You review the correct greetings for guests according to rank and when to extend your hand to another. All nobles expect their due honors.
As the person of highest rank within the domain, no one may sit at any formal event unless you give them permission, and no one must ever turn their back on you. If they do, you are intended to recognise the insult.
You study rules for formal dining, including the proper utensils for different dishes. As queen, no one will comment on your mistakes, but they will notice them.
You study the traditions of ballroom etiquette, how to politely accept or defer an offer, and how to avoid the impression of attachment to an individual.
You memorise the correct title for every servant in the castle. Treating servants with respect ensures good service.
To directly challenge someone's honor is to declare war. Never make a public accusation of cowardice, treason, infidelity, or murder unless you are prepared to face mortal enemies. And on that note, you study the etiquette of dueling.
As a monarch you are expected to embody the virtues of honesty, bravery, and generosity. You should always offer aid to those in need; however, those you aid personally are expected to give you their utmost loyalty even unto death.
You study the forms of written address; how to issue and decline invitations, how to announce an impending visit, and how to correspond with the rules of foreign domains.
You study the language of flowers, and the secret meanings that can be communicated through the gift of a bouquet.
You study the rules of behavior in foreign courts, so that you may seem at home in any setting.
You learn that it's important to make eye contact when saying nice things about someone.
You learn that flattering comments have the best impact when kept short. Gushing makes people feel awkward.
You learn that it is always better to compliment people for their personality and their choices than their physical attributes.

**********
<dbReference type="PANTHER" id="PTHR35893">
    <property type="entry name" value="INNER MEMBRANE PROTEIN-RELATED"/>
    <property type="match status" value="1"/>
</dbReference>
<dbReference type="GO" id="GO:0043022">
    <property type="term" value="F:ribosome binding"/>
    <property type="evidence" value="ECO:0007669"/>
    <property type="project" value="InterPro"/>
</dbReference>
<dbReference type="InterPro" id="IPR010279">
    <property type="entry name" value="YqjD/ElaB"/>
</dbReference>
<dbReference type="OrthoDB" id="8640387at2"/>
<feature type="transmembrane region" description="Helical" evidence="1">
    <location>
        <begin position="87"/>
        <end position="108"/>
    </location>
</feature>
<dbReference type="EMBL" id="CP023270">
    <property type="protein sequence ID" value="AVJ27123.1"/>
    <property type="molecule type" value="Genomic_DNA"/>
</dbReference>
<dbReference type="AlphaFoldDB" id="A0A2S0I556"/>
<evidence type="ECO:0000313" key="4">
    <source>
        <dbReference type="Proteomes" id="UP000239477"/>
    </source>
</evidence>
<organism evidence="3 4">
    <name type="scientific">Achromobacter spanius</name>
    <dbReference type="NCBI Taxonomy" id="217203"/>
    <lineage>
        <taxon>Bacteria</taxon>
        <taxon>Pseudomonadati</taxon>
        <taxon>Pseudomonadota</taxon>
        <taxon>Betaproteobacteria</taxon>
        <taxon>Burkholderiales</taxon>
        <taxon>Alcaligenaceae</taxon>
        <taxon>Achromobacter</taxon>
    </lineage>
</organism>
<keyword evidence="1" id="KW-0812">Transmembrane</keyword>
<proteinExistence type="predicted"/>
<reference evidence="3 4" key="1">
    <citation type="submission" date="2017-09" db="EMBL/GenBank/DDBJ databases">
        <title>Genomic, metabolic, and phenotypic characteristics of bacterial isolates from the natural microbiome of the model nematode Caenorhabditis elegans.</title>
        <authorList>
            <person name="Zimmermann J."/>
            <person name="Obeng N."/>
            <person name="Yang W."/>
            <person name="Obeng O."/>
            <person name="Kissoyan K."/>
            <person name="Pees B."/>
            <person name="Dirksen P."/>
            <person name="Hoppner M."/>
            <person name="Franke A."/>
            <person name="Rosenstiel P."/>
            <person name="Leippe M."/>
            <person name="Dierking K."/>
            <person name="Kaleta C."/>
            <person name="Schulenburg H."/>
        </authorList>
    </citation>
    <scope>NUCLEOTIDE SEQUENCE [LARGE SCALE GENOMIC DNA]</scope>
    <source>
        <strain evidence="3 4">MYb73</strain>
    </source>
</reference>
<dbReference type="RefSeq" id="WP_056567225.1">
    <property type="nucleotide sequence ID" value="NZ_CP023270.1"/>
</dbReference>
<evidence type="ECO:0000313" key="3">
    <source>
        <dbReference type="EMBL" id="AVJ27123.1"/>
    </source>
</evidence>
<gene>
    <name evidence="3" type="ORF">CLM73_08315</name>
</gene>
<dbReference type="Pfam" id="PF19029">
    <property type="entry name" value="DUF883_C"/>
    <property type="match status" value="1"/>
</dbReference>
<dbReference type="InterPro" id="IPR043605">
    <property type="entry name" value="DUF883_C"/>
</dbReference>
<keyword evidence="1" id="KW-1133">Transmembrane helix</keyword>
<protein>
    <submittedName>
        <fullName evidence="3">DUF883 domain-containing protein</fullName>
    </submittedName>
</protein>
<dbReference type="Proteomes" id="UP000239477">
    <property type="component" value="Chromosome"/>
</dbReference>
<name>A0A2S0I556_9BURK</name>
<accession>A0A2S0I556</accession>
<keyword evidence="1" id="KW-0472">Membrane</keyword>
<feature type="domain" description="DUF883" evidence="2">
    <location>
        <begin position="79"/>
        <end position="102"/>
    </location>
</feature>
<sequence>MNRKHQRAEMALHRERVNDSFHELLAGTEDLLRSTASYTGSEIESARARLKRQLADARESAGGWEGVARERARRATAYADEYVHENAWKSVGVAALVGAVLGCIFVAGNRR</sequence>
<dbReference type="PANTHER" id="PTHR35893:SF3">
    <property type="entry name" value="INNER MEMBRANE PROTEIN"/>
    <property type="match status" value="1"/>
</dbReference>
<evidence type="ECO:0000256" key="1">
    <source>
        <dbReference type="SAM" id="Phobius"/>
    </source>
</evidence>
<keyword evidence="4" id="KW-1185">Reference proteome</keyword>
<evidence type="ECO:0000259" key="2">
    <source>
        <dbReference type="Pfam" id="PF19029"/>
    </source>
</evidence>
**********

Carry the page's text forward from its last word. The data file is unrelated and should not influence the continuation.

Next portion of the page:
Visual elements are best to flatter on first meeting; they are expected to be noticed right away. If you've spend more time with someone, suddenly complimenting their attire will ring false.
Small personal details help make the recipient of your flattery feel that you have truly noticed them, which is always better than a simple "how nice you look".
Most people want to believe that they are successful and well-liked more than they want to believe they are handsome. Play to these beliefs and they will be inclined to enjoy your company, even if they should know better.
A certain class of dramatic personality believes utterly that they are ugly and unpopular, even if this is untrue. Flattering their appearance will make them pull away and mistrust you. Instead, compliment their intelligence; this tends to be their weakness.
Most people want to believe that they are special and will react well to hints that they are receiving slightly better treatment than others. However, too-obvious favoritism will stir resentment, and only the vain enjoy it.
The most reliable form of flattery is to convey that you honestly like the target, enjoy spending time with them, and wish them to think well of you.
Imitation is a form of flattery; mirroring someone's gestures and reactions can lead them to subconsciously trust you and feel that you have a bond. Be careful not to make this seem like mimicry, which is insulting.